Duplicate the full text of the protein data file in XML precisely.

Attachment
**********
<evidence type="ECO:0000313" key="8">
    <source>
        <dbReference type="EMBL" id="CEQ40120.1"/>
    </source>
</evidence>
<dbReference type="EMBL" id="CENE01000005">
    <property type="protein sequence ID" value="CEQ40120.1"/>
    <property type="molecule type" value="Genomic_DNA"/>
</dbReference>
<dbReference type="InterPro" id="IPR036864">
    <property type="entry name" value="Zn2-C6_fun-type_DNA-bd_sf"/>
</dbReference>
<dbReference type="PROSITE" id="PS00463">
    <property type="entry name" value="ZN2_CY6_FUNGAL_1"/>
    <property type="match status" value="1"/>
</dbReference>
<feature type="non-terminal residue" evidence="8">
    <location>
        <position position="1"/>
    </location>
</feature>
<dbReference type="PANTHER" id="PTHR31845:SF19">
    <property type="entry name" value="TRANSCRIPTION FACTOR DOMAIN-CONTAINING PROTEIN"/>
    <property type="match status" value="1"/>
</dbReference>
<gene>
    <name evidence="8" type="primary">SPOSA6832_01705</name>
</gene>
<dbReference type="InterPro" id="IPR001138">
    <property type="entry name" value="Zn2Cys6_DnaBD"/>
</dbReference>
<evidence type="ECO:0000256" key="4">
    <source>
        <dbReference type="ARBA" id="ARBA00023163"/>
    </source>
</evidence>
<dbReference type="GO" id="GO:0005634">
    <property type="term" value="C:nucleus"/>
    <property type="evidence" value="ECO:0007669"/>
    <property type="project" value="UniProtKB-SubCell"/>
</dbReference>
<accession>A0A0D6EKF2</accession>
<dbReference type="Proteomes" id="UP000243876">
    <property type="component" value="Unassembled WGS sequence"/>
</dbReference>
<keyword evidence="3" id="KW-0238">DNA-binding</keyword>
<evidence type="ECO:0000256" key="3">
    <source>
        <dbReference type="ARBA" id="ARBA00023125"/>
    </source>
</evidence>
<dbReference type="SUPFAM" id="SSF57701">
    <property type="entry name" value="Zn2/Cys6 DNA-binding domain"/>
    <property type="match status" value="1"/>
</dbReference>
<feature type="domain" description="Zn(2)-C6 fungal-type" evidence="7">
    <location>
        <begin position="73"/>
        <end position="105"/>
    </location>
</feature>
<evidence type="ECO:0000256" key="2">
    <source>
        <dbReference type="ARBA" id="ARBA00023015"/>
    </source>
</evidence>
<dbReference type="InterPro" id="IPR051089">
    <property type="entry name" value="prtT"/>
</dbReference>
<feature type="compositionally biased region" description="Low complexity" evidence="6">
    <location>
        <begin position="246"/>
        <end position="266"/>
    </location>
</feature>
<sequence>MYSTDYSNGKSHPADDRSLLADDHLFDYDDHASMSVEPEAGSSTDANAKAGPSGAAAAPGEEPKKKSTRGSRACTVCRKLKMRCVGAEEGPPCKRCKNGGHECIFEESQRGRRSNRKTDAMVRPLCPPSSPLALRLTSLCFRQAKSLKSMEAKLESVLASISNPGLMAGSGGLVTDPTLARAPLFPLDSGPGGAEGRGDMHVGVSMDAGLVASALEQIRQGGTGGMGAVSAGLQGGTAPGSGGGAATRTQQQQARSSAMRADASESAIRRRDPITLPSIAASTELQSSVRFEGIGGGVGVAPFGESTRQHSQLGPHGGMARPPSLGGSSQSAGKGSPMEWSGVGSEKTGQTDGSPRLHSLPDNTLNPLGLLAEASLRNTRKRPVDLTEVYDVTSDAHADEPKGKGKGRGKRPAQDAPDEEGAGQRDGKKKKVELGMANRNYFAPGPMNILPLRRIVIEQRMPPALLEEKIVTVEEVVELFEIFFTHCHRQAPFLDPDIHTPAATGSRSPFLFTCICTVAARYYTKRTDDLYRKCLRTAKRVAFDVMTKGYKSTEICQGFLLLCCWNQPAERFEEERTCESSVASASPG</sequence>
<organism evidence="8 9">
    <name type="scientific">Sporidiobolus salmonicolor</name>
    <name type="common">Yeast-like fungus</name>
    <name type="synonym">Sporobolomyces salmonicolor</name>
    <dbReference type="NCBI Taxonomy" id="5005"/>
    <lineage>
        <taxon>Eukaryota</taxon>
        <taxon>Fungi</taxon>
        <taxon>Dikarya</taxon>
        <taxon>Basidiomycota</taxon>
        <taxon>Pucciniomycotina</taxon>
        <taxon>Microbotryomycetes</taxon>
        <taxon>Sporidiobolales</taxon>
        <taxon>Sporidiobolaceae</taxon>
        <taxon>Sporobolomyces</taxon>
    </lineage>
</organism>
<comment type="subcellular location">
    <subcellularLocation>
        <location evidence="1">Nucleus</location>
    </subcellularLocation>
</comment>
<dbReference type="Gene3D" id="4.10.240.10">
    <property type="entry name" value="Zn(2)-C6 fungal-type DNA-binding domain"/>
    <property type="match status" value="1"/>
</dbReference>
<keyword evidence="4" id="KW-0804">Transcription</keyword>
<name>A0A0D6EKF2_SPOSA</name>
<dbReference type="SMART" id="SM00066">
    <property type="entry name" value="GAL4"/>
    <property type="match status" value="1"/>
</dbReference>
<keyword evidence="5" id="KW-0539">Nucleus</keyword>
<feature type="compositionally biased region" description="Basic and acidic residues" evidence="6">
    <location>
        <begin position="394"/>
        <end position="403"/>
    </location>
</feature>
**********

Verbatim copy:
<evidence type="ECO:0000313" key="8">
    <source>
        <dbReference type="EMBL" id="CEQ40120.1"/>
    </source>
</evidence>
<dbReference type="EMBL" id="CENE01000005">
    <property type="protein sequence ID" value="CEQ40120.1"/>
    <property type="molecule type" value="Genomic_DNA"/>
</dbReference>
<dbReference type="InterPro" id="IPR036864">
    <property type="entry name" value="Zn2-C6_fun-type_DNA-bd_sf"/>
</dbReference>
<dbReference type="PROSITE" id="PS00463">
    <property type="entry name" value="ZN2_CY6_FUNGAL_1"/>
    <property type="match status" value="1"/>
</dbReference>
<feature type="non-terminal residue" evidence="8">
    <location>
        <position position="1"/>
    </location>
</feature>
<dbReference type="PANTHER" id="PTHR31845:SF19">
    <property type="entry name" value="TRANSCRIPTION FACTOR DOMAIN-CONTAINING PROTEIN"/>
    <property type="match status" value="1"/>
</dbReference>
<gene>
    <name evidence="8" type="primary">SPOSA6832_01705</name>
</gene>
<dbReference type="InterPro" id="IPR001138">
    <property type="entry name" value="Zn2Cys6_DnaBD"/>
</dbReference>
<evidence type="ECO:0000256" key="4">
    <source>
        <dbReference type="ARBA" id="ARBA00023163"/>
    </source>
</evidence>
<dbReference type="GO" id="GO:0005634">
    <property type="term" value="C:nucleus"/>
    <property type="evidence" value="ECO:0007669"/>
    <property type="project" value="UniProtKB-SubCell"/>
</dbReference>
<accession>A0A0D6EKF2</accession>
<dbReference type="Proteomes" id="UP000243876">
    <property type="component" value="Unassembled WGS sequence"/>
</dbReference>
<keyword evidence="3" id="KW-0238">DNA-binding</keyword>
<evidence type="ECO:0000256" key="3">
    <source>
        <dbReference type="ARBA" id="ARBA00023125"/>
    </source>
</evidence>
<dbReference type="SUPFAM" id="SSF57701">
    <property type="entry name" value="Zn2/Cys6 DNA-binding domain"/>
    <property type="match status" value="1"/>
</dbReference>
<feature type="domain" description="Zn(2)-C6 fungal-type" evidence="7">
    <location>
        <begin position="73"/>
        <end position="105"/>
    </location>
</feature>
<evidence type="ECO:0000256" key="2">
    <source>
        <dbReference type="ARBA" id="ARBA00023015"/>
    </source>
</evidence>
<dbReference type="InterPro" id="IPR051089">
    <property type="entry name" value="prtT"/>
</dbReference>
<feature type="compositionally biased region" description="Low complexity" evidence="6">
    <location>
        <begin position="246"/>
        <end position="266"/>
    </location>
</feature>
<sequence>MYSTDYSNGKSHPADDRSLLADDHLFDYDDHASMSVEPEAGSSTDANAKAGPSGAAAAPGEEPKKKSTRGSRACTVCRKLKMRCVGAEEGPPCKRCKNGGHECIFEESQRGRRSNRKTDAMVRPLCPPSSPLALRLTSLCFRQAKSLKSMEAKLESVLASISNPGLMAGSGGLVTDPTLARAPLFPLDSGPGGAEGRGDMHVGVSMDAGLVASALEQIRQGGTGGMGAVSAGLQGGTAPGSGGGAATRTQQQQARSSAMRADASESAIRRRDPITLPSIAASTELQSSVRFEGIGGGVGVAPFGESTRQHSQLGPHGGMARPPSLGGSSQSAGKGSPMEWSGVGSEKTGQTDGSPRLHSLPDNTLNPLGLLAEASLRNTRKRPVDLTEVYDVTSDAHADEPKGKGKGRGKRPAQDAPDEEGAGQRDGKKKKVELGMANRNYFAPGPMNILPLRRIVIEQRMPPALLEEKIVTVEEVVELFEIFFTHCHRQAPFLDPDIHTPAATGSRSPFLFTCICTVAARYYTKRTDDLYRKCLRTAKRVAFDVMTKGYKSTEICQGFLLLCCWNQPAERFEEERTCESSVASASPG</sequence>
<organism evidence="8 9">
    <name type="scientific">Sporidiobolus salmonicolor</name>
    <name type="common">Yeast-like fungus</name>
    <name type="synonym">Sporobolomyces salmonicolor</name>
    <dbReference type="NCBI Taxonomy" id="5005"/>
    <lineage>
        <taxon>Eukaryota</taxon>
        <taxon>Fungi</taxon>
        <taxon>Dikarya</taxon>
        <taxon>Basidiomycota</taxon>
        <taxon>Pucciniomycotina</taxon>
        <taxon>Microbotryomycetes</taxon>
        <taxon>Sporidiobolales</taxon>
        <taxon>Sporidiobolaceae</taxon>
        <taxon>Sporobolomyces</taxon>
    </lineage>
</organism>
<comment type="subcellular location">
    <subcellularLocation>
        <location evidence="1">Nucleus</location>
    </subcellularLocation>
</comment>
<dbReference type="Gene3D" id="4.10.240.10">
    <property type="entry name" value="Zn(2)-C6 fungal-type DNA-binding domain"/>
    <property type="match status" value="1"/>
</dbReference>
<keyword evidence="4" id="KW-0804">Transcription</keyword>
<name>A0A0D6EKF2_SPOSA</name>
<dbReference type="SMART" id="SM00066">
    <property type="entry name" value="GAL4"/>
    <property type="match status" value="1"/>
</dbReference>
<keyword evidence="5" id="KW-0539">Nucleus</keyword>
<feature type="compositionally biased region" description="Basic and acidic residues" evidence="6">
    <location>
        <begin position="394"/>
        <end position="403"/>
    </location>
</feature>